Genetic testing conducted on the Iñupiat people of Alaska's North Slope could reveal the migration patterns of people who have lived in the North American Arctic over the past 5,000 years.
The recent study found all mitochondrial DNA haplogroups that have been found in the ancient remains of Neo- and Paleo-Eskimos and living Inuit individuals from North America were present in the people living in North Slope villages," Northwestern University reported.
"This is the first evidence that genetically ties all of the Iñupiat and Inuit populations from Alaska, Canada and Greenland back to the Alaskan North Slope," said Northwestern's M. Geoffrey Hayes, senior author of the new study to be published April 29, 2015, in the American Journal of Physical Anthropology.
The new findings support the archaeological model that determines people arrived in the North Slip in an eastward migration from Alaska to Greenland. It also supports the hypothesis that two major migrations occurred from the North Slope to the east.
"There has never been a clear biological link found in the DNA of the Paleo-Eskimos, the first people to spread from Alaska into the eastern North American arctic, and the DNA of Neo-Eskimos, a more technologically sophisticated group that later spread very quickly from Alaska and the Bering Strait region to Greenland and seemed to replace the Paleo-Eskimo," Hayes said. "Our study suggests that the Alaskan North Slope serves as the homeland for both of those groups, during two different migrations. We found DNA haplogroups of both ancient Paleo-Eskimos and Neo-Eskimos in Iñupiat people living in the North Slope today."
The research team took saliva samples from 151 volunteers living in eight different North Slope communities. They sequenced and analyzed the mitochondrial DNA present, which is passed from mother to child. The analysis revealed 98 percent of the maternal lineages in this group were of Arctic descent, and contained all know haplogroups which included A2a, A2b, D4b1a and D2.
Until this study, D2 had only been found in ancient Plaeo-Eskimos. D4b1a is a known haplogroup of the ancient Neo-Eskimo that came after the Paleo-Eskimos and is believed to have replaced them in most of the Arctic.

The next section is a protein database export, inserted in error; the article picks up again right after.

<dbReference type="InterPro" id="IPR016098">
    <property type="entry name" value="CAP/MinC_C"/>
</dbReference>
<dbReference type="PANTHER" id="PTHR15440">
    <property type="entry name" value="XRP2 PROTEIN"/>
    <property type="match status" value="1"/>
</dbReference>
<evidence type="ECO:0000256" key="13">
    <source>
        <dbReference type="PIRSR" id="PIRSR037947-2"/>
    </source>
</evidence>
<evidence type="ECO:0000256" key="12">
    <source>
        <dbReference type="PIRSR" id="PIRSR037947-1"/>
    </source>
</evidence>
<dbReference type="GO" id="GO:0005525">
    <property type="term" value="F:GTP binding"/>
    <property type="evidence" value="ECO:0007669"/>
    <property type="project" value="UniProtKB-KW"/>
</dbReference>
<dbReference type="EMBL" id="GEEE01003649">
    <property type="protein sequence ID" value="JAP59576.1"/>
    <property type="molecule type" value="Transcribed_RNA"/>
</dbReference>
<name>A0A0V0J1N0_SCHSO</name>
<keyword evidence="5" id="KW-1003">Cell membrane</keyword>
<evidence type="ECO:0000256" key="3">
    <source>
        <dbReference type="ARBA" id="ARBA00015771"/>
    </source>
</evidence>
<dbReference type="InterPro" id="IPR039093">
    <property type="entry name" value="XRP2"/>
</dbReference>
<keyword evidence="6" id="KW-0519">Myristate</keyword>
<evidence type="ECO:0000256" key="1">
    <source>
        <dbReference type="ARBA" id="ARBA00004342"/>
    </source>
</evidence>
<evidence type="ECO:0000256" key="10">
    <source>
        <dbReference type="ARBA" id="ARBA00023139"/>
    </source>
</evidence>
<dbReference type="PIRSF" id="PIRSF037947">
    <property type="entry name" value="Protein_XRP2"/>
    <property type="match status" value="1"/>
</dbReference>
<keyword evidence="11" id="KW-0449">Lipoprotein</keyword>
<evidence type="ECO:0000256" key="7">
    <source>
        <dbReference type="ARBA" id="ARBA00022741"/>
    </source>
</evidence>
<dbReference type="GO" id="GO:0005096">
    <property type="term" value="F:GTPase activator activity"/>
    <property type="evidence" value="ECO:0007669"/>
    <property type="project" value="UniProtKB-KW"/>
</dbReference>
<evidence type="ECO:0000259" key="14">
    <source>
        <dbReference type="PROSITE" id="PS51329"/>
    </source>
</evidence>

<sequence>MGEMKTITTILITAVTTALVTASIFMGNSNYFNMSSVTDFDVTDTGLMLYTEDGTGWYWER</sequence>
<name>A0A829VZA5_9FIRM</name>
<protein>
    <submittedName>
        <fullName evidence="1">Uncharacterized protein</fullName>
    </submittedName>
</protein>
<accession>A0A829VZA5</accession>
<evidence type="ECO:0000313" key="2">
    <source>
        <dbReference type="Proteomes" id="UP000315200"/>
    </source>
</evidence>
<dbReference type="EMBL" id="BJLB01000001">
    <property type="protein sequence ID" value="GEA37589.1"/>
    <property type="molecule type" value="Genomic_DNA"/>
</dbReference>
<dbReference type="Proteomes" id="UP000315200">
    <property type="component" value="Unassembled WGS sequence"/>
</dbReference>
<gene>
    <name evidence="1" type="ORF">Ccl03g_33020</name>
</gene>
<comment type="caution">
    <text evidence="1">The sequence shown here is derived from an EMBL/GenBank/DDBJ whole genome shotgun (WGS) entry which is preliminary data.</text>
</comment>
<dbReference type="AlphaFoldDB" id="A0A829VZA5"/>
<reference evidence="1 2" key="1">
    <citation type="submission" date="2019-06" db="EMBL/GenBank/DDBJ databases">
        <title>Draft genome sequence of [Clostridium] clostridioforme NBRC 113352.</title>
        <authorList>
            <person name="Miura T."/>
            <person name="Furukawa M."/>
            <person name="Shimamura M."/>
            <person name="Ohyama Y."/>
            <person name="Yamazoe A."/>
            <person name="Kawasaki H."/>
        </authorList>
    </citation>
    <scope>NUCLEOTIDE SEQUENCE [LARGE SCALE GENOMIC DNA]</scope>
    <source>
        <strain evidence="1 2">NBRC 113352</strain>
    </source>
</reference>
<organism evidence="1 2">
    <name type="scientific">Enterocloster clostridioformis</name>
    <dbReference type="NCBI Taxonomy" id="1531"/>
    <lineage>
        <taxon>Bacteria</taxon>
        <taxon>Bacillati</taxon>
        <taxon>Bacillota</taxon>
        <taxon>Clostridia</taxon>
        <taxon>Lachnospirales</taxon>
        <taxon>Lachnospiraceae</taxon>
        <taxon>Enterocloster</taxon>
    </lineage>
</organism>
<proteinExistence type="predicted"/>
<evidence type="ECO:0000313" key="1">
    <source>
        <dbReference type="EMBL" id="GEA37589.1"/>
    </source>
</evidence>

"We think the presence of these two haplotypes in villages of the North Slope means that the Paleo-Eskimos and the Neo-Eskimos were both ancestors of the contemporary Iñupiat people," said Jennifer A. Raff, first author of the study and a post-doctoral fellow in Hayes' lab at the Feinberg School when the research was being done. "We will be exploring these connections in the future with additional genetic markers."
The C4 haplogroup was generally only seen in Native Americans that lived much farther south. It's presence suggests it may have been present in the earliest humans to populate the Americas, and may have reached the North Slope through marriages between Athapascan and Iñupiat families. Another surprise revealed by the data was evidence that there may have been migrations of Greenlandic Inuit back to the Alaska North Slope.
"We found that there were many lineages shared between villages along the coast, suggesting that women traveled frequently between these communities," Hayes said. "In fact, when we compared the genetic composition of all the communities in the North Slope, we found that they were all so closely related that they could be considered one single population. This fits well with what the elders and other community members have told us about Iñupiat history."
In the future, the researchers plan to analyze genetic markers on the Y-chromosomes from men in the North Slope in hopes of gaining more valuable insight into the history of this group, and determining how contact with outsiders in the 19th century influenced the genetics of the Iñupiat people.
The findings were published in a recent edition of the American Journal of Physical Anthropology.